Mondale to use Carter-era documents in new class at U

Mondale will co-teach a class on American politics at the Humphrey Institute.

Elizabeth Cook

Former Vice President Walter Mondale will once again teach at the University next fall.

This will be the second time Mondale, who was the vice president under the Carter administration, will be co-teaching a class in the Humphrey Institute of Public Affairs.

Mondale will team up with Larry Jacobs, director of the Humphrey Institute’s Study of Politics and Governance, to teach the course “America’s Constitutional Crisis, 1964 to Present.”

Mondale also co-taught a course called “Leadership and Public Service with Walter Mondale” last semester with Jacobs.

“I thought it was such a successful class that I said, ‘Let’s do it again,’ ” Mondale said.

Jacobs said the class gives students unique access to the debates behind decisions made in government through historical documents Mondale was a part of.

Students will make connections to historical events that happened 25 years ago through recently published documents, he said.

“This is my 19th year teaching,” Jacobs said. “This is the most amazing experience of my entire career.”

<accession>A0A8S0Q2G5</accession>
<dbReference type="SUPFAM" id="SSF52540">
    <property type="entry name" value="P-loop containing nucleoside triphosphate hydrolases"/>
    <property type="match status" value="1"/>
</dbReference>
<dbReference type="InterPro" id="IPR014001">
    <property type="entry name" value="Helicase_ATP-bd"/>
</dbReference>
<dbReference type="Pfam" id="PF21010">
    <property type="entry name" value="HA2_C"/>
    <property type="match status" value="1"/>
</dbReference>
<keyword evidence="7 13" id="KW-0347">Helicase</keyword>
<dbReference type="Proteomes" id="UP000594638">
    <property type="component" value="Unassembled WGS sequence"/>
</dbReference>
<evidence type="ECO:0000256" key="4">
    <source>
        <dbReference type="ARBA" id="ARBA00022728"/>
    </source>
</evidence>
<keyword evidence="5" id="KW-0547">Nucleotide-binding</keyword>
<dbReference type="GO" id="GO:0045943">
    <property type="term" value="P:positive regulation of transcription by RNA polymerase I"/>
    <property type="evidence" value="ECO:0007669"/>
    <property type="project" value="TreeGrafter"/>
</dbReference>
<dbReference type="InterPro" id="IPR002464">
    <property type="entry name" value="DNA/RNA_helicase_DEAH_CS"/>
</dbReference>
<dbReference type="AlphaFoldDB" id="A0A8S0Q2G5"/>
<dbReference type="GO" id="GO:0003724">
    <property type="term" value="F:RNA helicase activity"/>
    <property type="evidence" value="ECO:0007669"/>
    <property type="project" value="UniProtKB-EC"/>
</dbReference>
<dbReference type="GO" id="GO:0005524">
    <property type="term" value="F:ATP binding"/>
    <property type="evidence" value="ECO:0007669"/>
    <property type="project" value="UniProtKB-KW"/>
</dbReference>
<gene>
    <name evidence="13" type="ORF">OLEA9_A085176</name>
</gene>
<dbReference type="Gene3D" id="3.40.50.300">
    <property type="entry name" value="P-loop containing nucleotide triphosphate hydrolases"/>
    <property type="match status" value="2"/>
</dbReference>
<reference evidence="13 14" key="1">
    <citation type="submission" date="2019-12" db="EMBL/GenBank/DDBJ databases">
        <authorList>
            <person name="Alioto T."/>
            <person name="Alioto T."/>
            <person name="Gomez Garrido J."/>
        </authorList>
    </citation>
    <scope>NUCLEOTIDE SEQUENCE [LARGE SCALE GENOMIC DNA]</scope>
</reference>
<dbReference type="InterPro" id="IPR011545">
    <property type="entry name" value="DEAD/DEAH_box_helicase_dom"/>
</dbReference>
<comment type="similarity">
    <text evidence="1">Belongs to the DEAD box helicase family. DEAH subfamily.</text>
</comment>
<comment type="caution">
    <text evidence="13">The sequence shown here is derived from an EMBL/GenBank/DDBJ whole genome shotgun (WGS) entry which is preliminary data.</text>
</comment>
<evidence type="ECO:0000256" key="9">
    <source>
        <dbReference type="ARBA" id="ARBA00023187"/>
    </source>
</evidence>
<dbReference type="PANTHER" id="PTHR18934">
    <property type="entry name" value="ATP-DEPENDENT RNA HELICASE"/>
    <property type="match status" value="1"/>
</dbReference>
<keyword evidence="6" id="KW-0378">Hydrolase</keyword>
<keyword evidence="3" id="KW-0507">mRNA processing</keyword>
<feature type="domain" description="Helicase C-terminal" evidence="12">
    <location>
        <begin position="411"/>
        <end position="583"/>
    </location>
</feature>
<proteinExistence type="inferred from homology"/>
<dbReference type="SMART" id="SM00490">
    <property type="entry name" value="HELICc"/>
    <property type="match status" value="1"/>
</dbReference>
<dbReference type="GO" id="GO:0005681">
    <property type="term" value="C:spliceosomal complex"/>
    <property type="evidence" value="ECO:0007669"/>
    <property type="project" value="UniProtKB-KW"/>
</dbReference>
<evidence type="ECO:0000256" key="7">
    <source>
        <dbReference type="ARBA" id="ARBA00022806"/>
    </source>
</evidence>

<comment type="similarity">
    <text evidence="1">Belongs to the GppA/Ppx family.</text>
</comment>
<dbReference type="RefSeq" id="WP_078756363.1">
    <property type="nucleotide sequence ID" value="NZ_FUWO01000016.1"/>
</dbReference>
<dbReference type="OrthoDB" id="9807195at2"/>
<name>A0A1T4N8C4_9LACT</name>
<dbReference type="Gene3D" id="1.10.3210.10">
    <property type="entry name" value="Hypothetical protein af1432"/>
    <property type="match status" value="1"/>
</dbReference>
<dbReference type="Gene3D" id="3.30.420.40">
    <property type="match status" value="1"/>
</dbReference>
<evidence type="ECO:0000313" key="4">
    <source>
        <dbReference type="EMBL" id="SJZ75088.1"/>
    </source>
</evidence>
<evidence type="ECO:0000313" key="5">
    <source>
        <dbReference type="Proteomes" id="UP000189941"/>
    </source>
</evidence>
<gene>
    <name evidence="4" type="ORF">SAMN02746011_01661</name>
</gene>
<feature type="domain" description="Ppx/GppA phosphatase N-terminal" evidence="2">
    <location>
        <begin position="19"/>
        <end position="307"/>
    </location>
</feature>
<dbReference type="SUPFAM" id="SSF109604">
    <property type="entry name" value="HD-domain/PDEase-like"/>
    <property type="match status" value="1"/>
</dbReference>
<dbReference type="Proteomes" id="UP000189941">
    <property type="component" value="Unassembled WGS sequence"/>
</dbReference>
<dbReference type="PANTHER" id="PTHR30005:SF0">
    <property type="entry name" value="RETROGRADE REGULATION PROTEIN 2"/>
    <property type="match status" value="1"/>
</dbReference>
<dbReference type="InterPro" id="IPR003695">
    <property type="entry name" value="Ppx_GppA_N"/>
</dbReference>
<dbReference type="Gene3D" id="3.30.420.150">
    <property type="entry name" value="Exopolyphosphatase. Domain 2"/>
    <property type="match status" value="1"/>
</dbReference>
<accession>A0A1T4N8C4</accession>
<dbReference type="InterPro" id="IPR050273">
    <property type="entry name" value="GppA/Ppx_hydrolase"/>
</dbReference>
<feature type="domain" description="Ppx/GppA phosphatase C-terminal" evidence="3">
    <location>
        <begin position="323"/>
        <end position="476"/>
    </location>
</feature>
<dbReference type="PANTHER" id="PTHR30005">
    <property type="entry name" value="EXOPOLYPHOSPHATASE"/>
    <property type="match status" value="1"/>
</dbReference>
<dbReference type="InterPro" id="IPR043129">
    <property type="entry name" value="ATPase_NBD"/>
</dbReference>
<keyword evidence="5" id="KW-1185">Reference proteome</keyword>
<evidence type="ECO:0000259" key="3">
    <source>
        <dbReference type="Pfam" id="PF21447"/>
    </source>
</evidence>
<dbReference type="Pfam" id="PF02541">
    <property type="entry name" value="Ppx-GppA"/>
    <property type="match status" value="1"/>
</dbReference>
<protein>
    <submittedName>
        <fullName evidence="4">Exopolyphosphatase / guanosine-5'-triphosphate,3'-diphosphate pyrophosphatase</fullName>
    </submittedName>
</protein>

The course will discuss the president and the U.S. Congress and their authority over national and foreign policy.

“I think we’ll be on the central issues of our time,” Mondale said.

Students will debate current issues such as when a president can declare war or rights regarding wiretapping, he said.

Alex Hontos, a third-year law student, took Mondale’s class last semester and said he was amazed by the experience.

“It was fabulous,” he said. “It was just an incredible opportunity to be so close to someone who’s done so many things.”

In the last class Mondale taught, students read through recently released documents, some of which relate to apartheid in South Africa or relations in China, Jacobs said.

“It’s invaluable to have not only the documents, but the individual who was at the center of the documents,” he said. “Anyone interested in politics will find this course a once-in-a-lifetime experience.”

For Kristina Lund Alcantara, a third-year law student, the course was amazing, especially since it was taught by a “Minnesota superstar,” she said.

She had her picture taken with Mondale at the end of the semester during the final luncheon.

“I was probably a little more starstruck than some,” Lund Alcantara said. “I got it blown up into an 8 x 10.”